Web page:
to make a salt and hydrogen:  acid + metal → salt + hydrogen The hydrogen causes bubbling during the reaction. Naming salts The name of the salt produced in a neutralisation reaction can be predicted. Otherwise. Sodium chloride . it is also called an alkali. it is the name of the metalin the base. formed in the reaction. The second part of the name comes from the acidused:    Chloride (if hydrochloric acid is used) Nitrate (if nitric acid is used) Sulfate (if sulfuric acid is used) The table shows some examples: . Reactive metals Acids will react with reactive metals. and can be detected using a lighted splint. But if a base can dissolve in one such compound. Acids and bases When acids react with bases. You should be able to work out the particular salt salt: A compound formed by neutralisation of an acid by a base (eg a metal oxide) . The first part of the name is 'ammonium' if the base used is ammonia. such as magnesium and zinc.common salt .the result of hydrogen atoms in the acid being replaced by metal atoms or positive ions. and metals. a salt and water are made:   acid + metal oxide → salt + water acid + metal hydroxide → salt + water Remember that most bases do not dissolve in water.are all bases.

You get larger crystals if you evaporate the water slowly. If the base dissolves in water. If ammonia solution is used. Warm the salt solution to evaporate evaporation: The process in which a liquid turns into a gas the water. Check a small sample with universal indicator paper universal indicator paper: Paper stained with universal indicator. you can add a little more than needed to get a neutral solution. made by the reaction of an acid with ammonia solution. you need to add just enough acid to make a neutral solution. .Acid + Base → Salt + Water Hydrochloric acid + Copper oxide → Copper chloride + water Sulfuric acid + Sodium hydroxide → Sodium sulfate + water Nitric acid + Calcium hydroxide → Calcium nitrate + water Ammonium salts Many artificial fertilisers are ammonium salts. a chemical solution that produces many different colour changes corresponding to different pH levels. For example: Acid Alkali Fertiliser Nitric acid Ammonia solution Ammonium nitrate Phosphoric acid Ammonia solution Ammonium phosphate Sulfuric acid Ammonia solution Ammonium sulfate Crystallising salt solutions You may be asked to describe how to make a soluble salt.

Soluble and insoluble salts Soluble Insoluble All nitrates None Most sulfates Lead. you need an extra step. You filter the mixture to remove the excess base. lead Sodium carbonate. calcium Most positively charged hydrogen.Copper oxide. ion: Positively. Ion charge helps determine a substance's acidity or alkalinity together. do not dissolve in water. barium. then evaporate the water in the filtrate filtrate: Filtrate is fluid that has passed through a filter. Making insoluble salts Insoluble salts do not dissolve in water. bromides and iodides Silver. and other transition metal oxides or hydroxides. to leave the salt behind. ammonium carbonate Most other hydroxides . ammonium carbonate Most other carbonates Sodium hydroxide. potassium hydroxide. You add the base to the acid until no more will dissolve and you have some base left over (called an excess). potassium carbonate. sodium and potassium atoms. They can be made by mixing appropriate solutions of ions together.or negatively-charged particles . If the base does not dissolve in water.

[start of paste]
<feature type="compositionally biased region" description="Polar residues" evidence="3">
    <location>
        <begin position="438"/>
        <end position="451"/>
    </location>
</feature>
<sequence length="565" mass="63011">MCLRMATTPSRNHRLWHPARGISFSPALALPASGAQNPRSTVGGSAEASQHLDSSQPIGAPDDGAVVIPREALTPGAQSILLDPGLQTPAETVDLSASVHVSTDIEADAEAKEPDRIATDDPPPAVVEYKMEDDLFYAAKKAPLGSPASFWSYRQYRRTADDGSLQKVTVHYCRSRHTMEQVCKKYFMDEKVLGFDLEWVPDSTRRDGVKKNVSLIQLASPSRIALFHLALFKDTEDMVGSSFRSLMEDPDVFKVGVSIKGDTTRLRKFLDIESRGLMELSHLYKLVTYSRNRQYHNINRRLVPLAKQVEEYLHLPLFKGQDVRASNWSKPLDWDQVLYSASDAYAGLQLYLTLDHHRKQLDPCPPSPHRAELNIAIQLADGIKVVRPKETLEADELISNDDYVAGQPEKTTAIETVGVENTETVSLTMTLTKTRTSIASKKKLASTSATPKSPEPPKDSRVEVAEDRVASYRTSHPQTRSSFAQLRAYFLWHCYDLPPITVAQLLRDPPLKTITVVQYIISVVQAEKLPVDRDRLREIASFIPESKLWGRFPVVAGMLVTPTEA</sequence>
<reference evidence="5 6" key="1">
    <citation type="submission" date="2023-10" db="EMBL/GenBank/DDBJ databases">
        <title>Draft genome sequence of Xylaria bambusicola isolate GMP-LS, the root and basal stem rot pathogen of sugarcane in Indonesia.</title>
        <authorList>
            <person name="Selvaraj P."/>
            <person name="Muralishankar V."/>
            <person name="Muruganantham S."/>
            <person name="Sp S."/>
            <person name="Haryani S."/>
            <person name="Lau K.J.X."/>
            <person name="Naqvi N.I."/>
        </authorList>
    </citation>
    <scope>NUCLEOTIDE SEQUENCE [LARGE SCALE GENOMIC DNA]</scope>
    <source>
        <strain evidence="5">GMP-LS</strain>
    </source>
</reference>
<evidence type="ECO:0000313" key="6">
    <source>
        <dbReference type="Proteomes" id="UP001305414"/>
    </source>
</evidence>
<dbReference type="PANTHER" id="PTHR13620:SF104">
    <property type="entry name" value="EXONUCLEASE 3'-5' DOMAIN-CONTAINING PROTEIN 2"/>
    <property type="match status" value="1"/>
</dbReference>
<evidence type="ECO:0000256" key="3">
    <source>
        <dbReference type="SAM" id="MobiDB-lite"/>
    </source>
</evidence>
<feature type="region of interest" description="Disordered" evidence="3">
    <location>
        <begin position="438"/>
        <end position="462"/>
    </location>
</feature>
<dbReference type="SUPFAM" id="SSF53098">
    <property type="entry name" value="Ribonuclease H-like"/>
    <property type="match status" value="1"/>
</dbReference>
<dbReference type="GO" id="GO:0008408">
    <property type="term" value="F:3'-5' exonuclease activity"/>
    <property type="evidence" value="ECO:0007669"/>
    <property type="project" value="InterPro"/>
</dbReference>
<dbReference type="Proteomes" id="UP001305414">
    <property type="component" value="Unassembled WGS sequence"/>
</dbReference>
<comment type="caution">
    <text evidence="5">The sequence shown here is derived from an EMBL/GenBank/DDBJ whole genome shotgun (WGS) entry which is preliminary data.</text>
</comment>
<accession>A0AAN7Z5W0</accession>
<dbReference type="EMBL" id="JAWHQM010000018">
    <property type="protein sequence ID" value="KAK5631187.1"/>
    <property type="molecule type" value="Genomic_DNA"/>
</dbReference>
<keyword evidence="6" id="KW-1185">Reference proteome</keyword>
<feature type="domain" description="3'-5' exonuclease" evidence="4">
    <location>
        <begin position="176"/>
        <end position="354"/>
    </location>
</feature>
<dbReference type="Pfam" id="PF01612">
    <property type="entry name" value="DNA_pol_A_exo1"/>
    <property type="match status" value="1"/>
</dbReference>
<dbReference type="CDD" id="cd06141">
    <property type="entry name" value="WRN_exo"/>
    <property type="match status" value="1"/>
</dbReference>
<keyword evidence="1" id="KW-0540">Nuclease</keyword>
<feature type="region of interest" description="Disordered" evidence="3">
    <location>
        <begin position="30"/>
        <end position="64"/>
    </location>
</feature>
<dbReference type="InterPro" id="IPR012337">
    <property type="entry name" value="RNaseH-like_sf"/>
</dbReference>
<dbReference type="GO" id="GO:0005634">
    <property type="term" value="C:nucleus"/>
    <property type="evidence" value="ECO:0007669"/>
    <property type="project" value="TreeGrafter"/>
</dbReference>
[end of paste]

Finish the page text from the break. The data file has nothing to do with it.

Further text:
one of which is finely divided throughout the other. This is why many of the chemicals you use in the laboratory are nitrates or forms a precipitate precipitate: A suspension of particles in a liquid (formed when a previously dissolved substance becomes insoluble). Silver nitrate and sodium chloride are both soluble. If you want to make an insoluble salt.Notice that all nitrates and most chlorides are soluble. Making an insoluble salt Silver chloride is insoluble . Remember: if you want to make an insoluble salt XY. Using precipitation reactions . and then dried in an oven. The precipitate can be filtered. in the reaction mixture . When you mix their solutions together. washed with water on the filter paper. mixing X nitrate with sodium Y will always work. you make soluble sodium nitrate and insoluble silver chloride:  silver nitrate + sodium chloride → sodium nitrate + silver chloride  AgNO3(aq) + NaCl(aq) → NaNO3(aq) +AgCl(s) The silver chloride appears as tiny particles suspended suspension: A mixture of two substances. you can react together two soluble salts in a precipitation reaction precipitation reaction: A reaction in which an insoluble solid is formed when certain solutions are mixed. You need a soluble silver salt and a soluble chloride salt to make it. X is silver and Y is chloride. In the example can see this from the table.

This is useful for treating drinking water and waste water. .Precipitation reactions can be used to remove unwanted ions in solution.